Last week, I had my monthly check-in call with two fellow business owners. There was excitement all around as we heard from Stacey that she had a few sales deals in the pipeline–like really far down the pipeline! Momentum was building! The metaphorical cha-ching was about to be heard!
Yesterday, as it would turn out, the momentum came to an abrupt and surprising stop. A potential client, who really did sound like she was all in, decided she was all out. There was an email about timing, about differing ideas coming from her ops manager as to why it was a no…varying reasons with no real clarity besides, “It’s a no for us.”
The ladies and I have a Voxer chat going for moments just like these. When we need to scream out in frustration, to vent, and then to encourage each other to get back on the horse.
I came into the news and the chat late in the day. By that time, Stacey had already emailed the woman back. She emphasized the benefit of her podcast production services, and why the timing was of the essence because of an upcoming launch.
Then, she wrote something that made me do a little 😬cringe-oh crap-sigh.
She wrote to her almost-client: “I’m disappointed.”
Stacey had multiple sales calls with this woman. They had multiple email exchanges. The woman sounded positive and all in. For those of you who might be saying a sale isn’t a sale until the contract is signed…noted. However, Stacey is experienced enough to know when someone sounds excited or when there is real potential; this woman fell in the latter category.
Stacey was disappointed. She had every right to be disappointed.
But, here’s the deal…
The client doesn’t care.
Stacey’s disappointment is not the client’s problem.
Now she’s got to deal with Stacey’s emotions and feelings, and well if there was a chance of rebounding the sale, now this is something she has to manage.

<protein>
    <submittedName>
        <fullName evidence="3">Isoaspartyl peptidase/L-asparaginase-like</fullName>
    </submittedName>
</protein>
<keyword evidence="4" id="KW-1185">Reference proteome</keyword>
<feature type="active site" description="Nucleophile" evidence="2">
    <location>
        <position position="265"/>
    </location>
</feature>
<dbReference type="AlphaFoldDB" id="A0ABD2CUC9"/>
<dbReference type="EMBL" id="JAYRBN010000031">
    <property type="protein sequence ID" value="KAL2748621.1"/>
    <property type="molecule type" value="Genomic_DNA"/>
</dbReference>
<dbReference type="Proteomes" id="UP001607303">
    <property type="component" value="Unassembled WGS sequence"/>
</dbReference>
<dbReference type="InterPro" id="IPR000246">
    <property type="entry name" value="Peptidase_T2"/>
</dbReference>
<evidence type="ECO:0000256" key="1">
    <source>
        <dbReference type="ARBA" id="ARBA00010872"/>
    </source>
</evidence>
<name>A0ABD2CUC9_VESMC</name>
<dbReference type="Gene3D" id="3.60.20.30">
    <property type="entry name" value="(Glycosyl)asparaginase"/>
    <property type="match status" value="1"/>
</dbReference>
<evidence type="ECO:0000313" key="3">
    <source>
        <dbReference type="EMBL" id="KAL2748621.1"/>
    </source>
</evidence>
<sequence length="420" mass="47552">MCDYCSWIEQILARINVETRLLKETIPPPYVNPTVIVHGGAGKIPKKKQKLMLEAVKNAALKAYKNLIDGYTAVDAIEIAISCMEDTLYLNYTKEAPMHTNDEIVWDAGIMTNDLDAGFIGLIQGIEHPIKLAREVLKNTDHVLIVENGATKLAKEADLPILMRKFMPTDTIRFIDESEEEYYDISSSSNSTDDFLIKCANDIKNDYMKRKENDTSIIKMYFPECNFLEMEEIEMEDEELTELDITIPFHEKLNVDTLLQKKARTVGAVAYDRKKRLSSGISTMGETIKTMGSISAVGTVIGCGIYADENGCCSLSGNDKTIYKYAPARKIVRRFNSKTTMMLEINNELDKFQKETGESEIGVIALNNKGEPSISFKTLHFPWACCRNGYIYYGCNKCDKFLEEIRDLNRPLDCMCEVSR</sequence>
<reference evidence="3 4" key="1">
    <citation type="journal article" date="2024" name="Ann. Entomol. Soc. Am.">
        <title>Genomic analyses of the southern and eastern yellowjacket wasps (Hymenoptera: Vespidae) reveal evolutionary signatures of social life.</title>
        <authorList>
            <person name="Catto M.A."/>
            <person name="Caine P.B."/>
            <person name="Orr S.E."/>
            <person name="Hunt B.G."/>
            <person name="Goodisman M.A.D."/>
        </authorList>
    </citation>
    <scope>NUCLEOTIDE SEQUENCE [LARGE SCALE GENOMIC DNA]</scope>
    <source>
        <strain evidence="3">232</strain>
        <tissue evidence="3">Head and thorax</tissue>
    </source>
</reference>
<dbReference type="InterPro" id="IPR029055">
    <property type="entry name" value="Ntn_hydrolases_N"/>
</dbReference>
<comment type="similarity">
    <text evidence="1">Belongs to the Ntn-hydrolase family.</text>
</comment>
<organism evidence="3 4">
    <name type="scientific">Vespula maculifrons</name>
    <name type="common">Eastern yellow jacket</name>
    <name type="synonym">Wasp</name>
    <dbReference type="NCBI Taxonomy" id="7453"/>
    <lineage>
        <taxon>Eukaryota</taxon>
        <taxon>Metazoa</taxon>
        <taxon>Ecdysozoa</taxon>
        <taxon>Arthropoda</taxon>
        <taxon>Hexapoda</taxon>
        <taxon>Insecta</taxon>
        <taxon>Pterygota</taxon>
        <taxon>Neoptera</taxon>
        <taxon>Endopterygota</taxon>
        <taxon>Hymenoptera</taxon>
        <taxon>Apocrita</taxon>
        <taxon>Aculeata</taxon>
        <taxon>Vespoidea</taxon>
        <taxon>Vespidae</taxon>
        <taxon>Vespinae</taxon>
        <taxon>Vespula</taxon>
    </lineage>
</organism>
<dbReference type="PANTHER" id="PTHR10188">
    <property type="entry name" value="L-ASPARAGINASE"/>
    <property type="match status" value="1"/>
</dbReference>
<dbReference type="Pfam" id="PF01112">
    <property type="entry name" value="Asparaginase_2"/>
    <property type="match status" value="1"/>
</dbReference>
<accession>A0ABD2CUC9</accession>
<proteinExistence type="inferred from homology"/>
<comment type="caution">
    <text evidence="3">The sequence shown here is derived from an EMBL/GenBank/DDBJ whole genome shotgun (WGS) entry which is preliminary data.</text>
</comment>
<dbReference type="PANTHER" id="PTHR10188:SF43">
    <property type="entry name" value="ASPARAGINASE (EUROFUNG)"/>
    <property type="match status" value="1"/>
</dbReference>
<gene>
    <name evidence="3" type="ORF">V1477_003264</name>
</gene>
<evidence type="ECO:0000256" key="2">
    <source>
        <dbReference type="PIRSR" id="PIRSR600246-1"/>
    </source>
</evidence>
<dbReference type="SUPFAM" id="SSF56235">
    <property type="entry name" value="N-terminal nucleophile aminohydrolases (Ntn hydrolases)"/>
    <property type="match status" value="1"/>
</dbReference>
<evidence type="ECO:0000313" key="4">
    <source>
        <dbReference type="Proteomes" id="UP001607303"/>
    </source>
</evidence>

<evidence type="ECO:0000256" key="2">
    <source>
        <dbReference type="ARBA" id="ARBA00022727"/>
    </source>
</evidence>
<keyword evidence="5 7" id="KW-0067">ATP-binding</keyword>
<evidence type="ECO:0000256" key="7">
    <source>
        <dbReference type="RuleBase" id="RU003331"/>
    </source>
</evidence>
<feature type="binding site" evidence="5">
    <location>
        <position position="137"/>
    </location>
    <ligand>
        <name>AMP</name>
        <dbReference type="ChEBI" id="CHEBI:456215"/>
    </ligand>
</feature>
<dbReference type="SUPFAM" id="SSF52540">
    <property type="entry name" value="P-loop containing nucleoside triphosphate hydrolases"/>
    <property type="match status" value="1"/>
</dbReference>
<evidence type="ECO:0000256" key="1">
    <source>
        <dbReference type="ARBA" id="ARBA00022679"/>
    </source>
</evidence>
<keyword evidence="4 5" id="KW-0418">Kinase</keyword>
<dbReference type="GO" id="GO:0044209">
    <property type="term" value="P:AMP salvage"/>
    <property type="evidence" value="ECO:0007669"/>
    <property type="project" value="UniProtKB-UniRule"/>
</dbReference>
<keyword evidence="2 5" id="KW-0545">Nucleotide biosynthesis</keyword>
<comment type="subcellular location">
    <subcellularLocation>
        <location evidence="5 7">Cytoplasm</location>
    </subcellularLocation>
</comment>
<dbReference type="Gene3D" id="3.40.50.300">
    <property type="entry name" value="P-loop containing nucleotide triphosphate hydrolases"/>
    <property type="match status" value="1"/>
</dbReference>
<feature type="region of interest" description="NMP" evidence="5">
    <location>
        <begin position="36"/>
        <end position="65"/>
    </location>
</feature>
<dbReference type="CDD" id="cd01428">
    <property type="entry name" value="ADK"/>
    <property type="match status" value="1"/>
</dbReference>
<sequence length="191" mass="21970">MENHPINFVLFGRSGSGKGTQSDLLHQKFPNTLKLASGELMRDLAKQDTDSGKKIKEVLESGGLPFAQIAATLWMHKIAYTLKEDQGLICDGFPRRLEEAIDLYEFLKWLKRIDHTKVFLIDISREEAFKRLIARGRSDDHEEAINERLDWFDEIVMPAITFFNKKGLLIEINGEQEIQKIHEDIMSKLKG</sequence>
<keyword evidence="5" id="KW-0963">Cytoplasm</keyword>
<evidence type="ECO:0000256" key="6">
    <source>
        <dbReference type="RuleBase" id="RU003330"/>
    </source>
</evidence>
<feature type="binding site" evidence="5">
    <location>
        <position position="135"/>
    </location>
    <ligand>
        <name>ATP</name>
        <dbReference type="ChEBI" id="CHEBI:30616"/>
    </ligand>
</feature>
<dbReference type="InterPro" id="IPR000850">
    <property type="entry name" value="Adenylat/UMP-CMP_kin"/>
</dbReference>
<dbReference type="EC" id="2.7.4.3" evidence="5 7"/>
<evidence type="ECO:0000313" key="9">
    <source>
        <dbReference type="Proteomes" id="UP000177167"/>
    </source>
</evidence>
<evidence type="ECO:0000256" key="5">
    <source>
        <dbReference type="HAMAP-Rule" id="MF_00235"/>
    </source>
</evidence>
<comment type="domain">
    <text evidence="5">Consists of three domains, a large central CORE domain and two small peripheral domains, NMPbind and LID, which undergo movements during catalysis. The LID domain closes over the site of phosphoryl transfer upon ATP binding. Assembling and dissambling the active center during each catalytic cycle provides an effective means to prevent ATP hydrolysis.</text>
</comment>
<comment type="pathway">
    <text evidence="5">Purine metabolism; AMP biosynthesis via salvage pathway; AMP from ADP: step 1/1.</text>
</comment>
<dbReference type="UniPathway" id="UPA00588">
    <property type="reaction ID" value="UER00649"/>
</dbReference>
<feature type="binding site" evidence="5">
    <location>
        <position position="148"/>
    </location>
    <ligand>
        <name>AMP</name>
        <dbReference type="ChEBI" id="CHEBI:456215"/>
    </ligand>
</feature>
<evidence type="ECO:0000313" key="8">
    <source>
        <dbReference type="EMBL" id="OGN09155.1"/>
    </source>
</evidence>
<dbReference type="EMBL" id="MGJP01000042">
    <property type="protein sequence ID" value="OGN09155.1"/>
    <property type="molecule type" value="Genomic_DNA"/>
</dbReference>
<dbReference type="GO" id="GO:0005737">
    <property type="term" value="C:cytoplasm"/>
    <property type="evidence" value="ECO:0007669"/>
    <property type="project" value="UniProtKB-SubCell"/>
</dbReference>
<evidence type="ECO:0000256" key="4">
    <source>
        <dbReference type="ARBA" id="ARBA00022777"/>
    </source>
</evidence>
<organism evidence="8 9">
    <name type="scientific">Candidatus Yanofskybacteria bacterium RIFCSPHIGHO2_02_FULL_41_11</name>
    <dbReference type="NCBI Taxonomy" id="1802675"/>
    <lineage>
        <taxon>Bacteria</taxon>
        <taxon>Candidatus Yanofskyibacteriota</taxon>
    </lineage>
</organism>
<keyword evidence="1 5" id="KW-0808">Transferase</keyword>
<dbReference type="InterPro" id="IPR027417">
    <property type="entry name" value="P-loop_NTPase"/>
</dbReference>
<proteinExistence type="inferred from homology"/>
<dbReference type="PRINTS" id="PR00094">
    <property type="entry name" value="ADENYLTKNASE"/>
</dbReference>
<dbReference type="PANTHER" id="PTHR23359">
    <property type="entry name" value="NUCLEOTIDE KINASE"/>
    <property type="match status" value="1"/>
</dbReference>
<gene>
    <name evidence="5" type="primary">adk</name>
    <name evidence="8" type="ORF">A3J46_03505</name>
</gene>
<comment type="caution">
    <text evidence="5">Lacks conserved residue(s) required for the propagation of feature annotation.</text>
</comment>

Stacey’s disappointment was hers to deal with. (Or to share with the squad!)
The feeling and emotion that she could have shared with the client? Concern.
I’m concerned that by not working together before your launch, you’re going to miss out on a big opportunity to successfully strategize and create a profitable launch.
I’m concerned that there might be other forces at play that I don’t know–and I’m curious to know–that would make you miss out on this opportunity to work together.
I’m concerned that some people on your team might not have a full understanding of the benefits of working with us and what we offer–and I’d love the chance to talk to them to clear up any confusion.
Your clients don’t care about your feelings. They don’t care about your policies. They don’t care that you’re short-staffed.
They care about what they want: assurances this will be a good investment. Someone to help the naysayer on the team understand the benefits of working with you. A successful launch.
Anything else…noise, or rather, air.
When we share the above, we become human helium tanks. If you’ve experienced my Deflate, Relate, Elevate workshop, you know what I’m talking about. The proverbial red balloon we all have hanging above our heads with our “stuff.”
Our job is to help deflate our client’s balloon: let ‘em get it out, listen for what’s really going on, and then keep it deflated through understanding and empathy.
When we give the excuses, explain the policies, make them have to manage our feelings…pfffffftttttttt (or whatever the spelling of a helium tank sound might be), that balloon fills right back up, now with even more of a chance of bursting.
Internal: It’s your responsibility to process your reactions and feelings.
External: It’s your responsibility to get curious, pause, and wonder what’s really going on with your client, get to the bottom of that story, and see how you can be of service.
Shifting to focusing on their feelings and acknowledging their experience are what builds trust, respect, and loyalty.
When we focus on them and show them that we care…well then they just might start to care about us, too.